Vegetables in cansI am not a big fan of canned foods.  I definitely prefer fresh, local, and seasonal ingredients.

But, sometimes there are days when I’m too darn tired and busy to cook!

Other times there are emergencies, like hurricanes and snowstorms.  In times like those, canned foods come in really handy.

One of the main caveats of eating canned foods is the high levels of toxic Bisphenol A (BPA) that has been linked with cancer and infertility.[1] BPA is the hard plastic coating used to coat the inside of the can.

For the sake of good health, eat fresh food most often and canned food least often. And, I would highly suggest you seek out canned food that is BPA free.


If you are like most folks and cannot allot time in your schedule to cook beans from scratch, canned beans are a great alternative. As with all canned products, purchase cans free of dents, cracks, rust, and bulging lids, which could mean the safety of the food has been compromised.  Canned beans can safely be stored in your pantry for two to five years.[2]  Also, be conscious of the salt content and seek out brands made with sea salt (a better quality salt) or Kombu (sea vegetable).  Remember to rinse canned beans before eating them to help release some of their gaseous properties.


Other canned foods to store in the cupboard are fish like wild salmon, sardines, anchovies, kippers, and tuna – whichever you enjoy most.  A healthful hint about canned sardines and salmon: if you are seeking an extra boost of calcium purchase them with bones intact rather than the skinless boneless type.  Bones are a great source of calcium; and once the sardine or salmon is mashed to make a delicious fish salad, the bones break down and you don’t even know they are there.  Remember, if you acquire your calcium and essential fats in the food they naturally come with, your body will have an easier time digesting and absorbing the nutrients.  I’ve had many clients who complained they could not digest fish oil pills (the oil kept repeating on them or gave them a stomach ache).  Once they stopped swallowing fish oil pills and started eating the actual fish with all of the other nutrients intact, the indigestion magically disappeared.  Voila!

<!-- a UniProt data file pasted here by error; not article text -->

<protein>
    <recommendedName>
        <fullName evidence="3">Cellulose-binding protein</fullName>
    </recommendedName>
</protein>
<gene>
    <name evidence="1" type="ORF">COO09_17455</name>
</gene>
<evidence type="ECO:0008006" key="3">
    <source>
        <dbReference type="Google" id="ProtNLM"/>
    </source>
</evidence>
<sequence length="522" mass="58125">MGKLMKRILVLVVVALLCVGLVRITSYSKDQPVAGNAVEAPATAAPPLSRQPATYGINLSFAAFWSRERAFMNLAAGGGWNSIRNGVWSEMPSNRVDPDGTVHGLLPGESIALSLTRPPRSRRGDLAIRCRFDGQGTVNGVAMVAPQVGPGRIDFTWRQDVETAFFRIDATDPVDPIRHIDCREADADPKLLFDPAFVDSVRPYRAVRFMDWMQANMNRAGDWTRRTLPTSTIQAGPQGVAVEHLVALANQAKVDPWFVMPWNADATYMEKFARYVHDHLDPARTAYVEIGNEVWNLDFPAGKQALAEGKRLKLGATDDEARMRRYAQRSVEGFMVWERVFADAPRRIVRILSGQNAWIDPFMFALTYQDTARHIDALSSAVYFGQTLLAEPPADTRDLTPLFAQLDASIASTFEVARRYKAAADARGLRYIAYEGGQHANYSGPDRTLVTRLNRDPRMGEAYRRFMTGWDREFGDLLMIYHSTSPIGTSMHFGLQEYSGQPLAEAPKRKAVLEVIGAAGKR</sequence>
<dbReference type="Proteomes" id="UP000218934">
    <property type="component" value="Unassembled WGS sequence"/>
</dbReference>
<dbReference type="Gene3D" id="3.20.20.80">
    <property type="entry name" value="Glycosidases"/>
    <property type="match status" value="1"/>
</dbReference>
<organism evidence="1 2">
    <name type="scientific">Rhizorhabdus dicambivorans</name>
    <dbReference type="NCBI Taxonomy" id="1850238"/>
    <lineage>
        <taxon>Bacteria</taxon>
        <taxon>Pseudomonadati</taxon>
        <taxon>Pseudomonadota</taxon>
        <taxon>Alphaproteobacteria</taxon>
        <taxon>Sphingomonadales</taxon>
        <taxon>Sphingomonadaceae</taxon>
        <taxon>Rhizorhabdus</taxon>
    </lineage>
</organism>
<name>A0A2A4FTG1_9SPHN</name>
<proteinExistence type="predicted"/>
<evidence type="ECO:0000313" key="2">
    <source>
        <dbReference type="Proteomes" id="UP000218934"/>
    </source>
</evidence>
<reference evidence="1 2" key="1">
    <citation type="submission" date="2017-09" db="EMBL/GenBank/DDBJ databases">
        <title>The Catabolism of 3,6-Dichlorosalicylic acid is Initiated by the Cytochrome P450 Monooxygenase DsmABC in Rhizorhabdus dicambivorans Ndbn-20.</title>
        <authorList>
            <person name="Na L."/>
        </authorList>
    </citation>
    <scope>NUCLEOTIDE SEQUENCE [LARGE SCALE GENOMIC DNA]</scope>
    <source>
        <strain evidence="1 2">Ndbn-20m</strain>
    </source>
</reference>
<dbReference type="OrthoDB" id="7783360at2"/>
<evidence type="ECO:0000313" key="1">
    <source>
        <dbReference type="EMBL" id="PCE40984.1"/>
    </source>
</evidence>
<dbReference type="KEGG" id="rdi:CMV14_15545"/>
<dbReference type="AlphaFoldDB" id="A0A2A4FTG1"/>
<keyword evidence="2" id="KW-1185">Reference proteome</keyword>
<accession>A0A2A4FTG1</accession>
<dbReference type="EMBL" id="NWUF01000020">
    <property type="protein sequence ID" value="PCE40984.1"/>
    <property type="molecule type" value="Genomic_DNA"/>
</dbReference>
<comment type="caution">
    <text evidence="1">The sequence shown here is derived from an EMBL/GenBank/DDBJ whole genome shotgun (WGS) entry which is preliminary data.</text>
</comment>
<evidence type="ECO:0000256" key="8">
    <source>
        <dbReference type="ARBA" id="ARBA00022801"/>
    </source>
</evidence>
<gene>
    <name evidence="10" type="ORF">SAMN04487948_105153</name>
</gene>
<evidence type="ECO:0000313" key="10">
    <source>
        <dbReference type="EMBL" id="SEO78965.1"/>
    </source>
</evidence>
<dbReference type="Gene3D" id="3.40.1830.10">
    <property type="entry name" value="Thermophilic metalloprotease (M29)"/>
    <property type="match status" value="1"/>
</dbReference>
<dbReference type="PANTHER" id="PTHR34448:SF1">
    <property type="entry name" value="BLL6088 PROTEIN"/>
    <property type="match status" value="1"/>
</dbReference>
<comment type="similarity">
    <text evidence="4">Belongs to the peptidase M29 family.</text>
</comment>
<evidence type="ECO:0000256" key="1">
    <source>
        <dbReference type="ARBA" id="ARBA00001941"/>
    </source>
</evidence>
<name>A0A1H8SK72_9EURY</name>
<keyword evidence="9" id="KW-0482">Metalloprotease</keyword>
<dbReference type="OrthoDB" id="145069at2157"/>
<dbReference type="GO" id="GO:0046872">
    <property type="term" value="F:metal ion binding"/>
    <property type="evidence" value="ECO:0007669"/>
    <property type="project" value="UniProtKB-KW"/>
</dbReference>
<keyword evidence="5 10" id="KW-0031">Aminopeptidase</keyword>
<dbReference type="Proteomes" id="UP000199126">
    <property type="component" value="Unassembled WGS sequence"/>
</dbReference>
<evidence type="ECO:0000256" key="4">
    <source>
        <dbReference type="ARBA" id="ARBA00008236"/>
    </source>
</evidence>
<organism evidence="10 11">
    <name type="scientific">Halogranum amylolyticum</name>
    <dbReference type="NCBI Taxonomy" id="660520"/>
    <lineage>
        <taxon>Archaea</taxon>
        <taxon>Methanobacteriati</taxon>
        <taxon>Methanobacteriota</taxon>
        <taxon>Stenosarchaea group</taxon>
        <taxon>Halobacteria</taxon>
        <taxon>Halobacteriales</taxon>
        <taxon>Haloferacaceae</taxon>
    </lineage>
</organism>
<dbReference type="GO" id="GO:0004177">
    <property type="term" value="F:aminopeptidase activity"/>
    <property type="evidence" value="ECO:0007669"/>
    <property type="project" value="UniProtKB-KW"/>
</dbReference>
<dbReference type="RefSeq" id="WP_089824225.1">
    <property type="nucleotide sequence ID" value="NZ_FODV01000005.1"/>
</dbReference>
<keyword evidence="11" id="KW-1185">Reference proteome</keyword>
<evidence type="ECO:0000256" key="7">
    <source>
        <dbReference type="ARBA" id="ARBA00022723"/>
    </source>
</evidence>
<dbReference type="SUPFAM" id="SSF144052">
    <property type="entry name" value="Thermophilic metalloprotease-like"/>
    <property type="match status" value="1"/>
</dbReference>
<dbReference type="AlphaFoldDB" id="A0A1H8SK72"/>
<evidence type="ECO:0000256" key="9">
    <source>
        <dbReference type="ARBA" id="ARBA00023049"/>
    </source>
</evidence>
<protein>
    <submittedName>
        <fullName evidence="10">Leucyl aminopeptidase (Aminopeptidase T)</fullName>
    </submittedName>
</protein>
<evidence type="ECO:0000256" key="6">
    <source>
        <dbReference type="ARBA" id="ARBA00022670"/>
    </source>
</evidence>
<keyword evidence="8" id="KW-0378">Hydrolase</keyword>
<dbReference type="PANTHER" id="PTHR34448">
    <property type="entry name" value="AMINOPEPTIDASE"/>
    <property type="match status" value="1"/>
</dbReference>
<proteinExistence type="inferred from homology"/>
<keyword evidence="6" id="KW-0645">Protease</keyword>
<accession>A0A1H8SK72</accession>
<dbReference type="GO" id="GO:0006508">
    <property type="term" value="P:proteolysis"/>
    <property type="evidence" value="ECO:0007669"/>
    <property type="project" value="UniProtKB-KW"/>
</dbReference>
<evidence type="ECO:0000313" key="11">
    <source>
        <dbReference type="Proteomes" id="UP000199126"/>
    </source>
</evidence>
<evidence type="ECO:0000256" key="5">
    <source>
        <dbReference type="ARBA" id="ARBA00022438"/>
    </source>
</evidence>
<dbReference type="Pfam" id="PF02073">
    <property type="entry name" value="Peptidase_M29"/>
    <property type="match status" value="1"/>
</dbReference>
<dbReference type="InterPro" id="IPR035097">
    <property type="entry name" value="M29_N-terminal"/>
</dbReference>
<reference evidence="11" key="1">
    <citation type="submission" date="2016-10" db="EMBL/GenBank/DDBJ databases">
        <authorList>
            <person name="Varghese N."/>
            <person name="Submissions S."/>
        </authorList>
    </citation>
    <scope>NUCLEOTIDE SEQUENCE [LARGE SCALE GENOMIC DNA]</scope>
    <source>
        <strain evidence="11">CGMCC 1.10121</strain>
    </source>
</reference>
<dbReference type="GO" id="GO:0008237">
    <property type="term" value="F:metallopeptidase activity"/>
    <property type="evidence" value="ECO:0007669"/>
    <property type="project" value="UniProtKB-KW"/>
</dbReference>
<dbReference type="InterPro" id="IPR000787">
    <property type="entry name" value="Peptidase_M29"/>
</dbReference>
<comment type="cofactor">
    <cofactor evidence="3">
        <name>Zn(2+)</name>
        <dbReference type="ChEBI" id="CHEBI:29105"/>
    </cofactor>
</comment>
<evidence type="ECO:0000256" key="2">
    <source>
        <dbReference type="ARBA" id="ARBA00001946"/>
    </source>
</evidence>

Canned tuna, because of its high mercury content, is best not eaten too often, maybe one or two times per month. Many studies have proven mercury is not healthful for the fetus and contributes to birth defects, damage to the nervous system, brain damage, learning disabilities, and hearing loss.[3] [4]  When purchasing canned tuna, go for the brands that ensure the fish is “wild” or “sustainably caught.”


Tomatoes are a traditional food that has been canned: including diced tomatoes, stewed tomatoes, and tomato paste.  Canned tomatoes and other high-acid foods such as juices, fruits, pickles, and sauerkraut can keep in the pantry for twelve to eighteen months. Low acid foods such as vegetables and meat can be stored for two years or longer.

I always keep some canned foods in my pantry. And, when the threat of a hurricane or snowstorm looms over New York City, I feel secure that I could have food for quite a few days, even if we had no power (gas & electric) to cook.

Just remember to keep a non-electric can-opener in your home otherwise you’ll be in deep doody!

The above excerpted from Health is Wealth – Make a Delicious Investment in You!